If you’re like me, your initial training to become a financial adviser taught you to start building your business with a list of all of your friends, family and neighbors as potential prospects.
But, believe it or not, I made it my policy not to do business with friends, family or neighbors.
Why? Well, for one, when I first started in the business, I didn’t know one person (other than my husband) in the town where I lived. We had just moved to Panama City, Florida, where at the time, the average per capita income was $9,000 a year. Being new in town, I had no immediate circle of influence. The only people in my natural market were other Air Force officers and their wives, all of them young families with no money!
Second, although I had some distant family members who had money, they all knew I was new to this business and I assumed they felt I likely had much to learn … and they were right! Having come from the title insurance industry, I had no background in the financial services business. Anyone who really knew me was aware this was a new venture for me. Whether it was right or wrong, I convinced myself that my friends and family would just as soon I “practice” on other people, not them. This decision served me well.
After I started in the business, when I met socially with friends or neighbors, I went out of my way to announce I had created an official business policy that I would not work with any friends, family or neighbors. Their relief was almost palpable … and so was mine.
The interesting part was an unexpected consequence. Once I announced this decision, my friends, neighbors and family members suddenly rallied around me and wanted to help!
Consider the psychology of this. Friends and family members want to help you. They really do. They just don’t want to help you to their perceived detriment! If you don’t make this statement overtly, everyone will think you are only visiting or reconnecting with them to benefit your business. That is what they fear, and that is what immediately puts a strain on your relationship.
Once I realized friends and family members wanted to help, I did ask them to introduce me to their friends and other contacts. Knowing my policy and trusting I would not be asking them for their business, my friends bent over backwards to help introduce me to potential prospects.
One of my neighbors was the CEO of a local company. When his company announced its IPO, he called me and told me there would be many people within the company who would need financial planning. He arranged for me to give several presentations within the company, one to the executive board, and another to the entire management team. I ended up doing business with many of those people, and it was all because my neighbor was aware of what I was doing and wanted to help me.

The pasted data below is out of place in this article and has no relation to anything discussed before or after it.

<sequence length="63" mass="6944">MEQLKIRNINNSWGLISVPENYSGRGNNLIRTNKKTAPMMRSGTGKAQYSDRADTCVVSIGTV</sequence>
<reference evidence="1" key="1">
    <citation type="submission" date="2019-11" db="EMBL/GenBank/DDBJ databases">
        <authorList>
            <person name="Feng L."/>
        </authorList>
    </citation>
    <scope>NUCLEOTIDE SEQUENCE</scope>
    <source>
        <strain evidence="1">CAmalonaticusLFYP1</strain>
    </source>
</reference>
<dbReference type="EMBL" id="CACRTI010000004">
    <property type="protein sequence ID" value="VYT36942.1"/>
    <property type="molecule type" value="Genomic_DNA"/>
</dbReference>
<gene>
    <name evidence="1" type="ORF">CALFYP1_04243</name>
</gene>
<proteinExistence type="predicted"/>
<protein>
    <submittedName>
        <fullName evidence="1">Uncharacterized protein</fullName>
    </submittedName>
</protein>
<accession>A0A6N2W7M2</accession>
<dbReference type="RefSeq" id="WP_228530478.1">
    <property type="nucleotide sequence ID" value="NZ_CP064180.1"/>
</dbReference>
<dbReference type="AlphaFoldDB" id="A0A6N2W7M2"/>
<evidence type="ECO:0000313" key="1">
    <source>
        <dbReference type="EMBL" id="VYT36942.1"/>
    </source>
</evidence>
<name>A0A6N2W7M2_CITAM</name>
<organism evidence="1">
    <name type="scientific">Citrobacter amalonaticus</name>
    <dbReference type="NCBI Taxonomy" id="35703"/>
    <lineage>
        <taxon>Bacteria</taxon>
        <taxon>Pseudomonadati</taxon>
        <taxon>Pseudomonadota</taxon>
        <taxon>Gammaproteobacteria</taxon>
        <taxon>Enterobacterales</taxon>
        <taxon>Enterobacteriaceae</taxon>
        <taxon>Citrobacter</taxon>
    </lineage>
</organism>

[More: Marketing beats prospecting]
The really interesting outcome is that eventually I ended up doing business with many, many friends and family members, but it took years before they looked at me and realized I was going to be in the business for a while. They surmised I had probably learned a few things along the way, and then they came to me, not the other way around.
I never, ever asked a friend or family member for business, but ultimately most of them have come to me and said: “Erin, I know you have a policy for not doing business with friends, family, or neighbors, but I wanted to ask you if you’d make an exception for me.” And in every case, I did make that exception, but it was a different dynamic than it would have been if I had started out prospecting them.
It was one of the best decisions I ever made, and I’m not sure why it isn’t done more often.
[More: The secret to closing prospects]
Erin Botsford is a 30-year veteran of the profession. She now runs the Elite Advisor Success System and Spend the Day Mastermind programs. You can discover more information about her mission here.
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